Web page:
Drift nods, and Ruby winks back at him.
“I’ve got some adhesive in the basement,” she says, “but you’ll have to be very careful. This is one of my most prized possessions: an antique from Persia. What you’re standing on is a hunting scene, in which the female aristocracy performed tasks we normally associate with men.”
Drift smiles. “Such scenes were first depicted around 500 BCE,” he says. “Pazyryk rugs—the ones with the hunting scenes—are nowhere near as old but definitely worth preserving.”
He asks how to get to the basement, but Ruby says it can wait.
Drift gazes at the scene, in which a slender woman wearing an azure headdress aims a golden bow and arrow at a leaping deer. “She almost got me,” he says.
By the end of the second week of October, Ruby convinces Drift to drive her antique Mercedes to the King Arthur Baking Company in White River Junction, Vermont. The two plan to leave at 6 a.m. sharp and return in time for a late dinner, already prepared and waiting to be heated. Ruby tells Patrice of their itinerary and says she can have Sunday off from seeing her mother.
“I said I’d take you there,” says Patrice.
“Now you don’t have to.”
“Mom, don’t you think you’re overdoing it with Drift?”
“Don’t you think, dear daughter, that you’re acting like an overprotective mother?”
Patrice insists on accompanying the two, and Ruby concedes without argument. Despite Drift’s age—twenty-seven, according to his student info file—he drives like a grandmother. Never missing a turn signal, he keeps to the speed limit. On the interstate, he remains in the right lane and maintains a three-car distance from the vehicle in front. If someone tailgates, he takes his foot off the accelerator and lets them pass. He uses both hands on the wheel and never takes his eyes off the road, even while he’s talking. Before they reach the Massachusetts line, Patrice learns about an altercation he and her mother had at the Stop and Shop. Apparently someone tried to push in front of Ruby at the deli counter, and Drift intervened. After that, Ruby started calling him Lancelot.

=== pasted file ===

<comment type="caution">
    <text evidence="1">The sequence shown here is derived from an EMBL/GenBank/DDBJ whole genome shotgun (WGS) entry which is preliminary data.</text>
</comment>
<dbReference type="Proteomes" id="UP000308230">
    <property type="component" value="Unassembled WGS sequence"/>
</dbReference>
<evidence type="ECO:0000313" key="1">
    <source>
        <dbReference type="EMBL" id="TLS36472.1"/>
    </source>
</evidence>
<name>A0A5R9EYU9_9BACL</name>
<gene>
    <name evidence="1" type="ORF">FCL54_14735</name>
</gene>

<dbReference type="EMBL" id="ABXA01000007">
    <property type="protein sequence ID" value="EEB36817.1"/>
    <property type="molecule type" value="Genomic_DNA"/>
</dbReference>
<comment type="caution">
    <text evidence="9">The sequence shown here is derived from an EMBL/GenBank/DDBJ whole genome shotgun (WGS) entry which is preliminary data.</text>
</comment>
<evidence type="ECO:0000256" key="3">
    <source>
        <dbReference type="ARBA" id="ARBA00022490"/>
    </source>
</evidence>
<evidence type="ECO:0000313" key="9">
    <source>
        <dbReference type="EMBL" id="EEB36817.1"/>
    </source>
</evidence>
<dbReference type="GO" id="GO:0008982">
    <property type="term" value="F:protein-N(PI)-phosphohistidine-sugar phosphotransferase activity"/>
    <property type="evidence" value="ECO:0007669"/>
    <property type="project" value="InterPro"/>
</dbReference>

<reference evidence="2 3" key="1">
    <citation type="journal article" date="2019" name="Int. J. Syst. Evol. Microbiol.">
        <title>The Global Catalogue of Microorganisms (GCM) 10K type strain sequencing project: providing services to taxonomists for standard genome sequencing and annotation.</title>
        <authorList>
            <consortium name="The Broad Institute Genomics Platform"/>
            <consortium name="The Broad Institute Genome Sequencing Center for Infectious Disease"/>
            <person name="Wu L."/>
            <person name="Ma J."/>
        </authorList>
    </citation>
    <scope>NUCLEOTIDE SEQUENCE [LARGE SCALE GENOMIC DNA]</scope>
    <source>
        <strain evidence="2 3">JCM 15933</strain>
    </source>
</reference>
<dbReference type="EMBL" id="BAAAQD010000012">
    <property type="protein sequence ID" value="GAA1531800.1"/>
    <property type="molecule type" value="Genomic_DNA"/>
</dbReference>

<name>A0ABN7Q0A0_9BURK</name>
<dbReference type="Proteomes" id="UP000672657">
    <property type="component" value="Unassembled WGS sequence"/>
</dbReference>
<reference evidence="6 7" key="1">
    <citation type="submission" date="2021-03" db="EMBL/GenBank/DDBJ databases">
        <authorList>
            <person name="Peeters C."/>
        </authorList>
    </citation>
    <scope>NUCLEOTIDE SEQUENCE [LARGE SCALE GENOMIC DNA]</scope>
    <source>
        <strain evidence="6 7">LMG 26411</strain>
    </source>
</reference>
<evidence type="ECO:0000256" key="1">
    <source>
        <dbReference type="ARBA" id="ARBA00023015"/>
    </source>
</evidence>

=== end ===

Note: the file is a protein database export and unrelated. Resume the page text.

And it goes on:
Patrice utters a groan and takes a deep breath. Then she peeks in the cooler sitting on the floor of the back seat. Neatly wrapped in waxed paper and fold-over sandwich bags are three watercress and farmer’s cheese sandwiches on marble rye, along with a bag of seedless green grapes. She’s never liked watercress, and farmer’s cheese makes her gag, unless she has ample liquids to wash it down. She thought her mother knew this.
When they stop for gas, Patrice buys a chicken sandwich and slips it in the cooler, while her mother sleeps and Drift fills the tank. Five minutes before they reach their destination, Drift starts humming Chattanooga Choo Choo. Ruby opens her eyes and joins him.
The trio enters King Arthur, with its exposed wooden beams and plethora of wicker baskets. “The whole way up here, I pictured a mock castle, not this,” says Drift.